23 . 11 . 2018
Fecal Microbiota Transplantation - Potential Therapeutic Uses
In recent years, the scientific community has recognized the intestinal microbiome’s important role in various metabolic and immunological processes. The word microbiome refers to the ecosystem of microorganisms present in the human body, including bacteria, viruses and fungi. Each human being has its unique and characteristic ecosystem that contributes to a multitude of physiological reactions.
There are several ways to change the intestinal microbiome, such as: elimination diets, probiotics, prebiotics, antibiotics and fecal microbiota transplantation (FMT). The latter is the most radical approach since it consists of directly inoculating a donor’s microbiota into the recipient’s gut. Interestingly, the first records of FMT have been traced back to the fourth century, in China, where human fecal material was used in patients with severe diarrhea, although the technique used was quite rudimentary.
What is the main indication for fecal transplantation?
Currently, the major indication for FMT is recurrent pseudomembrane colitis, a severe intestinal infection caused by the bacteria Clostridium difficile. In the United States, FMT was approved for this indication in 2013 and has a cure rate of about 90%, which is much higher than the 20-30% achieved with antibiotic therapy.
Fig. 1 – Pseudomembranous colitis is a life threatening infection of the intestine caused by Clostridium difficile, and it may be refractory to antibiotics.
What other potential indications can FMT have?
Given the potential of directly altering the intestinal flora of an individual, the majority of studies have been confined to the gastrointestinal tract, specifically for the following conditions:
– Functional gastrointestinal disorders – conditions where there are no structural anatomical changes, despite the presence of symptoms. Irritable bowel syndrome and chronic constipation belong to this category.
– Inflammatory bowel disease – severe pathology due to an aberrant immune response to antigens expressed by the intestinal microbiome. Crohn’s disease and ulcerative colitis are the two types of inflammatory bowel disease.
However, given the known implications of the microbiome in systemic processes, other potential areas of research are being explored, such as the metabolic syndrome and type 2 diabetes mellitus, obesity, autoimmune diseases, neurodegenerative diseases, among others.
What do the currently available studies tell us about its effectiveness?
In contrast to the great effectiveness in treating recurrent Clostridium difficile colitis, the remission rates of inflammatory bowel disease, in the studies published so far, are much less impressive. A 2014 meta-analysis showed a remission rate of 36.2% (greater in Crohn’s disease than in ulcerative colitis). Another randomized controlled study of 2015 on 50 patients with ulcerative colitis did not show any difference in post-transplantation clinical or endoscopic remission rates.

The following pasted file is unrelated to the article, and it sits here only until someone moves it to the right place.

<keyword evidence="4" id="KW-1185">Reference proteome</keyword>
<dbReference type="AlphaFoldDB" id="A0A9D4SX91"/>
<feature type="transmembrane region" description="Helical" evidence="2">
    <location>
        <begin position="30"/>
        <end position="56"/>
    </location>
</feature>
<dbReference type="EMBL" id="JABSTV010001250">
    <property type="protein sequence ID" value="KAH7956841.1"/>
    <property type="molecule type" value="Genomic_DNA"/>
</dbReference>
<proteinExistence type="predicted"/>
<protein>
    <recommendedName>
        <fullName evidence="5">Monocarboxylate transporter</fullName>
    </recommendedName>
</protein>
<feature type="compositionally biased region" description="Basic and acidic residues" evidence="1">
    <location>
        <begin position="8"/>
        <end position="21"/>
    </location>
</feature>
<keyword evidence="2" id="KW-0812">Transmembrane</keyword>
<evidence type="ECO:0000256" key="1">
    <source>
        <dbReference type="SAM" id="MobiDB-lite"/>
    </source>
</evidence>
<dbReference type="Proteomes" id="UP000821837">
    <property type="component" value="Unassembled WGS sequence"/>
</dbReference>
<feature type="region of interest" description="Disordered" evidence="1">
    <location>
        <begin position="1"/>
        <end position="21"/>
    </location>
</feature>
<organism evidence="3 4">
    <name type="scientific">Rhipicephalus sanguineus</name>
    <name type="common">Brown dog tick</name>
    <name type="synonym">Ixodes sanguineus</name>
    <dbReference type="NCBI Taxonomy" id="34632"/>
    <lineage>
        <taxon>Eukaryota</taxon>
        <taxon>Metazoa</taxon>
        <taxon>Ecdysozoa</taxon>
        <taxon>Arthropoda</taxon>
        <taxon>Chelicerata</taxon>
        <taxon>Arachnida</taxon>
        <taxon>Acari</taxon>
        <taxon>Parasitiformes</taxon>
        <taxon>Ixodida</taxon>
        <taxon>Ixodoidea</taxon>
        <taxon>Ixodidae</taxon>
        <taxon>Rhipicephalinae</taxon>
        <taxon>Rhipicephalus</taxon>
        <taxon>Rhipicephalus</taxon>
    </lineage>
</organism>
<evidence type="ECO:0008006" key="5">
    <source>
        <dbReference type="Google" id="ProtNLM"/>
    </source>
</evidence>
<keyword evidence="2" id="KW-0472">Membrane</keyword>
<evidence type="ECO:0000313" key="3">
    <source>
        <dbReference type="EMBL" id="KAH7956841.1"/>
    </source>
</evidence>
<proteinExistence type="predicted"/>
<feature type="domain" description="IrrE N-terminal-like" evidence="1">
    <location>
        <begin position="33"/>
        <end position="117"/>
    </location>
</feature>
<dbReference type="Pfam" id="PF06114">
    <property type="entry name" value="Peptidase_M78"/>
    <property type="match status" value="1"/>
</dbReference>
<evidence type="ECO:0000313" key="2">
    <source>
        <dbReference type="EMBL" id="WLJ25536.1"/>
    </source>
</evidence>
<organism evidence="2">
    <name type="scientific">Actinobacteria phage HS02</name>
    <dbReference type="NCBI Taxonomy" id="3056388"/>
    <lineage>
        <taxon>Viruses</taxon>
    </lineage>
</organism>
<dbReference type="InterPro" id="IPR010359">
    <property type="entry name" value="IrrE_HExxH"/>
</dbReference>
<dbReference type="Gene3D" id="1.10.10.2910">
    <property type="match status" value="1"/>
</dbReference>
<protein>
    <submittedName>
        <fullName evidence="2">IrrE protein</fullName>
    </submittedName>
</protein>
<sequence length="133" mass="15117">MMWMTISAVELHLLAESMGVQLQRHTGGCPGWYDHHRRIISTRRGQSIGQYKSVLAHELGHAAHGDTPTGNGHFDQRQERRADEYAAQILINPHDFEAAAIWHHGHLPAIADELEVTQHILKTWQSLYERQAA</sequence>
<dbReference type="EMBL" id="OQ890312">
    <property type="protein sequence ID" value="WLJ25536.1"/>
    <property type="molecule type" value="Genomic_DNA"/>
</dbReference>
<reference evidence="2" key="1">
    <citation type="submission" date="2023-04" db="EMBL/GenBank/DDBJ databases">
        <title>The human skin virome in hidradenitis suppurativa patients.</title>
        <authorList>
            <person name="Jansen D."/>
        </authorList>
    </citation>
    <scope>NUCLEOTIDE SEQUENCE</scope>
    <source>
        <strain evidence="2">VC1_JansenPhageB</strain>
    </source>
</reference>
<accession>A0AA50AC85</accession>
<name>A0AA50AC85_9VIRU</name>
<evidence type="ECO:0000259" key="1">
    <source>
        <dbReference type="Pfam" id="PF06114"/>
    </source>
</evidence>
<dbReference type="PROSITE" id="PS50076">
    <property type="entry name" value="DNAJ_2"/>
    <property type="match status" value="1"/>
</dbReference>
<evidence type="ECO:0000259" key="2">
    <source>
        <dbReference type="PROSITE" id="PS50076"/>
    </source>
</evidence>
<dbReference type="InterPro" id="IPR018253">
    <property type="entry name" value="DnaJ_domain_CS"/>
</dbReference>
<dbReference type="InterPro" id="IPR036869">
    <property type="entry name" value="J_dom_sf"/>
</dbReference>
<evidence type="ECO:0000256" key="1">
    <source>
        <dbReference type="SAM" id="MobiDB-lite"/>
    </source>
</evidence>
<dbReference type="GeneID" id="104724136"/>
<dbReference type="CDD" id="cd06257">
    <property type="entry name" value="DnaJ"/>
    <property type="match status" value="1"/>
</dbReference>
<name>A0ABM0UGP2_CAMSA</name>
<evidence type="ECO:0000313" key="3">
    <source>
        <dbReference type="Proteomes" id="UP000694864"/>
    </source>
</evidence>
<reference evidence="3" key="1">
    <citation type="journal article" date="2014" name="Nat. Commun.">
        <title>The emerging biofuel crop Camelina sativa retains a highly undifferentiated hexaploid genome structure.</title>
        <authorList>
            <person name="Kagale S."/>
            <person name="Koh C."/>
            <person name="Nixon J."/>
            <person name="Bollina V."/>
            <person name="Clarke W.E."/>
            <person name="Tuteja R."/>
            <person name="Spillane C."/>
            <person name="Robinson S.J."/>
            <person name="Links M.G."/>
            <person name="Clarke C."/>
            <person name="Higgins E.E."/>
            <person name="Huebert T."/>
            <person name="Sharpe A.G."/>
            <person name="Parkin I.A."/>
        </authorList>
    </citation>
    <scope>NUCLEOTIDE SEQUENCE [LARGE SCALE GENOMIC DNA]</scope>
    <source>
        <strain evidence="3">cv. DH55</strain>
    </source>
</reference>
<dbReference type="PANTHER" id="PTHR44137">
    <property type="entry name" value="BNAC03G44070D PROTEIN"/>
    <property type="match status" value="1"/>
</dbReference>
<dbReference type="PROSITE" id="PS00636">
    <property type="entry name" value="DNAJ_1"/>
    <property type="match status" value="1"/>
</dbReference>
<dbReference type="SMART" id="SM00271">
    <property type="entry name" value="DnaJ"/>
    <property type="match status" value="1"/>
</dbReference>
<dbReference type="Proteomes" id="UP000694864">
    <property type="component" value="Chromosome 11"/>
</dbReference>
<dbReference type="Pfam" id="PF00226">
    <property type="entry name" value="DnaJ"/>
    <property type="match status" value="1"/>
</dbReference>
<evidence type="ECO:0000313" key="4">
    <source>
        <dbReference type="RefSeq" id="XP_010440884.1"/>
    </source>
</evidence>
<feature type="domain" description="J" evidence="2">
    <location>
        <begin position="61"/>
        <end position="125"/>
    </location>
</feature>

In irritable bowel syndrome, results have also been mixed, not documenting a clear therapeutic efficacy. In turn, a Chinese study in 276 patients with chronic constipation showed improvement in 67% and complete cure in 40% of the cases.
How is FMT performed?
First and foremost, the donor must be carefully selected. Several questionnaires about lifestyle, eating habits, medical history and previous antibiotic use are gathered. In order to rule out the presence of infectious agents, blood and stool tests are performed. The fecal content is then processed and delivered via the upper GI route (nasogastric tube or capsules) or lower GI route (colonoscopy or retention enemas).
Fig.2 – Schematic diagram of the fecal microbiota transplantation process.
Is it a safe procedure?
Side effects are usually gastrointestinal and transient (changes in bowel movements, bloating, abdominal pain, etc.). However, when the procedure involves endoscopic procedures, there is always the risk associated with these techniques. Since FMT use is relatively recent, it is not possible to know potential long-term side effects yet. It is important to note that, although there is already a solid body of knowledge about the mlcrobiome’s batterial component, viruses are more difficult to identify and characterize, leaving some room for potential flaws in the current screening methods.
FMT has a fascinating therapeutic potential and puts to the tests all the theories that have been developed around the microbiome. However, the FMT clinical trials do not prove it to be a therapeutic “miracle” so far, with exception for the recurrent Clostridium difficile infection. Maybe as our knowledge about the gut microbiome expands, it will be possible to identify which microorganisms are good for each particular condition and then select donors accordingly. This would make the transplantation process directed and more effective. Undoubtedly, we will have many exciting developments in this area of research in the near future.
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Rossen NG, Fuentes S, van der Spek MJ, et al. Findings from a randomized controlled trial of fecal transplantation for patients with ulcerative colitis. Gastroenterology. 2015;149(1):110.e4–118.e4.
Li N, Tian H, Ma C et al. Efficacy analysis of fecal microbiota transplantation in the treatment of 406 cases with gastrointestinal disorders. Chinese Journal of Gastrointestinal Surgery 2017, 20:40-46.
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